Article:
This way, your capital is gradually eroded by inflation over time in the same way as with premium bonds, but the lottery tickets apparently offer a better return on average than the chances of winning on the bonds.
    The current PB "interest rate" (ie prize fund) is 1.3%. The lottery pays back about 50% stakes in prizes, so if the ISA pays over 2.6% you're right.

    The big difference is in the chances of winning a big prize - the lottery payouts are skewed towards the big prizes whereas PB payouts are skewed towards smaller prizes. So you're chances of becoming a millionaire are higher with the lottery but the median return is lower.
  • deed02392 wrote: »
    Yeah later went on to read that, that's a disappointing timescale.




    Hmm the best in credit rates on current accounts only apply on fairly low balance caps, Santander 123 being the exception but 3% after tax minus the £2 fee AND given I don't have any bills to warrant the cash-back because I'm not a home-owner makes the interest under 2.4% and only on the first £20k. I would love it if they were a competitive option but I'm referring to 'Best Bank Accounts' on this site for the above. The liquidity is appealing vs. P2P lending although I've found that not to be too bad either if you take the time to win the best rates at bidding.


    Stocks & shares.

    You don't have to be a homeowner to get cashback as long as your a bill payer of council tax, water, gas and electricity, contract mobile phone, sky/virgin etc, broadband, home phone. You can be a renter and get cash back. For example a combined gas and electricity bill of £100 would generate £2 a month in cashback so straight away you have paid for the fee for the account - any further cashback is a bonus and the 2.4% interest received (3% net of basic rate tax) would be completely yours and not needed to pay the £2 fee. A mobile phone bill of £66.67 would also repay the fee alone (myself and my partner have average mobile phone bills and pay £70pm) but remember you need 2 direct debits on the account to qualify.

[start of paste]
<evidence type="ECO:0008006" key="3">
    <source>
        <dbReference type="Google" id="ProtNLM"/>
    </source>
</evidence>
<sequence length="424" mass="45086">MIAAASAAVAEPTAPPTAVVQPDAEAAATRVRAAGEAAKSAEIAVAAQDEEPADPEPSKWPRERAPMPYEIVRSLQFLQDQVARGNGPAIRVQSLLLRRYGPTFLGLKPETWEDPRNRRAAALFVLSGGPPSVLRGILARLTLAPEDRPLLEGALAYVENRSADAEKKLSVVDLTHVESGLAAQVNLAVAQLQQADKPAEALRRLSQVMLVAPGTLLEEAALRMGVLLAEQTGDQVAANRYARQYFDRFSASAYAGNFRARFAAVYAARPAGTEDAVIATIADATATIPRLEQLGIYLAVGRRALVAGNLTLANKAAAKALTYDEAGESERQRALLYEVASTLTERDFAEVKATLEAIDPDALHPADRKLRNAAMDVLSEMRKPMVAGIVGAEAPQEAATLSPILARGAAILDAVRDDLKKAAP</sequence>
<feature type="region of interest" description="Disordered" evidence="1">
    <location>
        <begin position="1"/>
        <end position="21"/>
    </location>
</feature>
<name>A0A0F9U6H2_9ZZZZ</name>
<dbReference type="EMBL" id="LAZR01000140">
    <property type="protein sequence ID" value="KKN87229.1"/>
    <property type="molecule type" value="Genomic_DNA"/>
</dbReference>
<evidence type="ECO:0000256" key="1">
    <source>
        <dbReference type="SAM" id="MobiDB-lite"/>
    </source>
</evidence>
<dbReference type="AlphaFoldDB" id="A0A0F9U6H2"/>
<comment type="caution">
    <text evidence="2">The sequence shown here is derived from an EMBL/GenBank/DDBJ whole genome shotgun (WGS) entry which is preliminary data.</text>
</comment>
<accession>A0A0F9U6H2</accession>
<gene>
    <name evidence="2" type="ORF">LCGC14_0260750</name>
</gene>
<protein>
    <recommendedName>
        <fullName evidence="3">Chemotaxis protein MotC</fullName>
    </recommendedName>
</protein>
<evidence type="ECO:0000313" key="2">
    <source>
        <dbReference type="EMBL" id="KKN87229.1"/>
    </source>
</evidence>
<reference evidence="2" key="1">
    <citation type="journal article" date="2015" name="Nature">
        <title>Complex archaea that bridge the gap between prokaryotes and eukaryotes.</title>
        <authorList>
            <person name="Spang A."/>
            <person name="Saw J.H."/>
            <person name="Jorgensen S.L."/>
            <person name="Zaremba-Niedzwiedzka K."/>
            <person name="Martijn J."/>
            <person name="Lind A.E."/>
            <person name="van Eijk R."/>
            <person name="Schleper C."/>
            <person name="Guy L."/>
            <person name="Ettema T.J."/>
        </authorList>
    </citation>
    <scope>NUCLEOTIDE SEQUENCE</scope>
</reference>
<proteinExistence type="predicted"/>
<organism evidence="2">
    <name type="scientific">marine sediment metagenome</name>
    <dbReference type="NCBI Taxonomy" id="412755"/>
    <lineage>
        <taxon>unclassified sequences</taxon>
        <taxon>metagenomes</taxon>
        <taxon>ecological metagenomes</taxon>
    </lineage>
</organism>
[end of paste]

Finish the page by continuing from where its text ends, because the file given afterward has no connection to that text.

• tigerm25tigerm25 Forumite
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    Will my current ISA that I opened in December 2013 automatically change to a NISA on July 1st? Or do I need to open a new ISA today to get the benefits of a NISA on July 1st?
  • edited 10 April 2014 at 9:18AM
    HerbalusHerbalus Forumite
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    edited 10 April 2014 at 9:18AM
    tigerm25 wrote: »
    Will my current ISA that I opened in December 2013 automatically change to a NISA on July 1st?
    [STRIKE]No. It will stay the same product[/STRIKE]. Actually I think yes, it will become a new ISA, but obviously if it's a fixed term product or doesn't allow extra deposits then you won't be able to add money to it.
    tigerm25 wrote: »
    Or do I need to open a new ISA today to get the benefits of a NISA on July 1st?

    Depends what your ISA is. If you want to put £15,000 in it and your current ISA will allow you to do so, you don't need a new one.
  • innovateinnovate
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    The rules will apply to all existing ISAs. I.e. You will be able to transfer from S&S to cash ISAs, and you will be able to chose how much of the allowance you put into cash and how much into S&S. In addition, the total allowance for 2014-15 will be £15,000 from July 1.

    If your existing ISA still allows deposits, you can just continue as usual, and deposit up to new allowance after July 1.

    Why did you think you needed to open a new ISA today?
This discussion has been closed.